October 21, 1911 – Artist and Disney Legend Mary Blair is Born
“When I think of dreams, like as a kid, I see Mary Blair-like colors…like Cinderella herself, just this innocence and a purity, a sincerity…” – Animator Glen Keane
On October 21, 1911, Mary Robinson Blair was born in McAlester, Oklahoma, with her family moving to San Jose, California when she was seven. Blair’s talents were noticed early, and she was awarded a scholarship to the Chouinard Art Institute in Los Angeles. There, she would meet her husband, Lee Blair. She and Lee began to look for work as artists during the height of the Depression, and eventually found work at Metro-Goldwyn-Mayer’s animation studio. Lee eventually found a job at the Disney Studios, and Mary joined him in 1940, with everyone fascinated with Mary’s use of color in her work. Her first pieces of work were preliminary sketches for the feature film Dumbo.
In 1941, Blair and her husband were selected to be a part of a goodwill tour of South America with Walt Disney and his wife, which included several other notable Disney employees, including Frank Thomas (animator), Herb Ryman (layout and camera), Norm Ferguson (producer), and Bill Cottrell (story). The group would do research for a series of feature films that would hopefully offer friendship to South America before they were taken over by Nazi and Fascist influence. Blair’s work during this trip helped to shape her artistic style, and she was named the art supervisor for Saludos Amigos! and The Three Caballeros. One short that clearly shows Blair’s style was The Little House, released in 1952 [see August 8th entry]. The tone of pivotal scenes in the feature films she worked on were conveyed through her use of color in her concept art. Animator Andreas Deja recalled, “Marc Davis once said, ‘Mary Blair could put colors together like nobody else. She was better than Matisse.’”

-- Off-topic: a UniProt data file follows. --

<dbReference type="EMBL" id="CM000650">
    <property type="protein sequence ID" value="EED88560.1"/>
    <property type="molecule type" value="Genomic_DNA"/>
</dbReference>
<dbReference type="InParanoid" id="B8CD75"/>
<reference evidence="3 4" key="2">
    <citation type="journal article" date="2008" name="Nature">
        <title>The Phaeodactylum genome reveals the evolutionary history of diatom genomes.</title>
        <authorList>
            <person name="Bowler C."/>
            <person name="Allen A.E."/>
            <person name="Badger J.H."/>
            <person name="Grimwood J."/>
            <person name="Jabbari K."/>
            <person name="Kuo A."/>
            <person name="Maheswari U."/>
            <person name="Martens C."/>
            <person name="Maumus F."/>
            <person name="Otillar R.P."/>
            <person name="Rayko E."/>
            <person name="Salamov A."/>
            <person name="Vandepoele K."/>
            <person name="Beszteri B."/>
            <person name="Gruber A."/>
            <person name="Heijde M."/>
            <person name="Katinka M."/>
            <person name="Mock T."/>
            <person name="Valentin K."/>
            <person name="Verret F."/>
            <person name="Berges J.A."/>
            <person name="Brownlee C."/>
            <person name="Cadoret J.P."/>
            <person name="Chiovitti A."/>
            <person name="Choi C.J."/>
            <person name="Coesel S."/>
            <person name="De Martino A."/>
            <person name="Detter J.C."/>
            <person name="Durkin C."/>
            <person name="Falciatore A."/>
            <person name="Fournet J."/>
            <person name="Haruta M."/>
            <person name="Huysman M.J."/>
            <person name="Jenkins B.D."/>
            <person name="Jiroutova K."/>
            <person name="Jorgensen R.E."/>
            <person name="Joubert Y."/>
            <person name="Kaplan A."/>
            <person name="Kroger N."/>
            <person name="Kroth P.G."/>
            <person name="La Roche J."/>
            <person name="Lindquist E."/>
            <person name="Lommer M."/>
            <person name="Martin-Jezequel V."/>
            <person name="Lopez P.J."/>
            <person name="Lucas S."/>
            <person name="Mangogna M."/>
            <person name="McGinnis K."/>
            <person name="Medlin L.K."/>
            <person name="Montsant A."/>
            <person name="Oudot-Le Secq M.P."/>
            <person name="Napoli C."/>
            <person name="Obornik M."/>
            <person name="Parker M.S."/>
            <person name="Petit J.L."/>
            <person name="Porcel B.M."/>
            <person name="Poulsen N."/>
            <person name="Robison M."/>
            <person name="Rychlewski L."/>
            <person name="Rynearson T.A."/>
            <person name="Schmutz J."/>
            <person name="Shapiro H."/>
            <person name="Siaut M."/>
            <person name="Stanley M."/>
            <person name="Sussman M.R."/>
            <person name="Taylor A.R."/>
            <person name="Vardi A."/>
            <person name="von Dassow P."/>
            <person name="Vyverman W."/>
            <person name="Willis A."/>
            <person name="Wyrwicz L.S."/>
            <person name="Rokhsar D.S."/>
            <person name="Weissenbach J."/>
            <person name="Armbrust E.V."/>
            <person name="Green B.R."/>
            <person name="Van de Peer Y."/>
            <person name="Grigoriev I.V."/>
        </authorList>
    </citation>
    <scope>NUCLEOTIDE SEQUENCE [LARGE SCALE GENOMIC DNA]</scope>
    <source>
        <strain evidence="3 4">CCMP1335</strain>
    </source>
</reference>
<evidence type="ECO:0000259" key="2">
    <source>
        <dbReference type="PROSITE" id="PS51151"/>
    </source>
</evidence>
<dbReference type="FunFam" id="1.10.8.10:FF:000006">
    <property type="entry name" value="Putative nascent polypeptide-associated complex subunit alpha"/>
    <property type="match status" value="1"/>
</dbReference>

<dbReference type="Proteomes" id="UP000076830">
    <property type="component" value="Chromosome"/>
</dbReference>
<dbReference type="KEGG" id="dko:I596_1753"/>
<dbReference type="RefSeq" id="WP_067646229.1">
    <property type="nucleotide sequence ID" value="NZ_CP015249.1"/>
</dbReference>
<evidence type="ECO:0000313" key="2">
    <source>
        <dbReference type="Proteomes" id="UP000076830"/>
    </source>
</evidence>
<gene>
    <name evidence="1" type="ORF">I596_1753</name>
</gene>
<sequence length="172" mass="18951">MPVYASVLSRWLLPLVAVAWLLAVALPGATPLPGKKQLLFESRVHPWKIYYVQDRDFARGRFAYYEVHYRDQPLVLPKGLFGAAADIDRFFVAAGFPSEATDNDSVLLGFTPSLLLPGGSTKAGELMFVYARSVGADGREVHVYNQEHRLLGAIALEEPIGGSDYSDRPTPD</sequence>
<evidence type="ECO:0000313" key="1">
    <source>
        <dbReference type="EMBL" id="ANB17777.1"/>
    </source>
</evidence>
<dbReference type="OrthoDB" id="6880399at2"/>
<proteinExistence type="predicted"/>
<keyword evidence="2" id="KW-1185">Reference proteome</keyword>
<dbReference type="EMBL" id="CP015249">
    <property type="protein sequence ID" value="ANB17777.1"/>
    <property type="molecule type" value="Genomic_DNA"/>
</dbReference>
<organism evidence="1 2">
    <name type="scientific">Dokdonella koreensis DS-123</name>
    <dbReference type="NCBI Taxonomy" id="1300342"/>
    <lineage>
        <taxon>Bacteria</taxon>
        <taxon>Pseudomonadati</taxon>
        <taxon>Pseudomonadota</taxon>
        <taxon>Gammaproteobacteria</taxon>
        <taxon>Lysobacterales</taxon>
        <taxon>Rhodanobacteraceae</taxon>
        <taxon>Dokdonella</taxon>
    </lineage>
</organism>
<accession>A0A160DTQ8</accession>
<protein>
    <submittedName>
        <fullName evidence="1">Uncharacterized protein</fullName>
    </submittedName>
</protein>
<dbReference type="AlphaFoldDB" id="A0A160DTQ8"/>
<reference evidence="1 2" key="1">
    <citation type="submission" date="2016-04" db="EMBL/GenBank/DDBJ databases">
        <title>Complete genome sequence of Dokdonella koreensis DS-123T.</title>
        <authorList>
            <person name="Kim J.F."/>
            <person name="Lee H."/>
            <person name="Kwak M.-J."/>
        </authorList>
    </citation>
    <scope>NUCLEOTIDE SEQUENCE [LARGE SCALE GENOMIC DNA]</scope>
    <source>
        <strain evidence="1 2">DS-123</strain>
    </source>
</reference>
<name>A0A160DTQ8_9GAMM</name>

Blair’s color use would be used to style such films as Song of the South, Make Mine Music, Melody Time, So Dear to My Heart, The Adventures of Ichabod and Mr. Toad, Cinderella, Alice in Wonderland, and Peter Pan. She left the studio in 1953, just after Peter Pan, to try other fields of animation, including children’s book illustrations. However, in 1963, Walt Disney asked her to come back to help design the look of a new attraction that would premiere at the 1964 World’s Fair: It’s a Small World. She was also asked to contribute to the design of other exhibits and attractions, including two grand murals, one for Tomorrowland in Disneyland, and one for the Contemporary Resort at Walt Disney World. Blair passed away on July 26, 1978, and was inducted as a Disney Legend in 1991.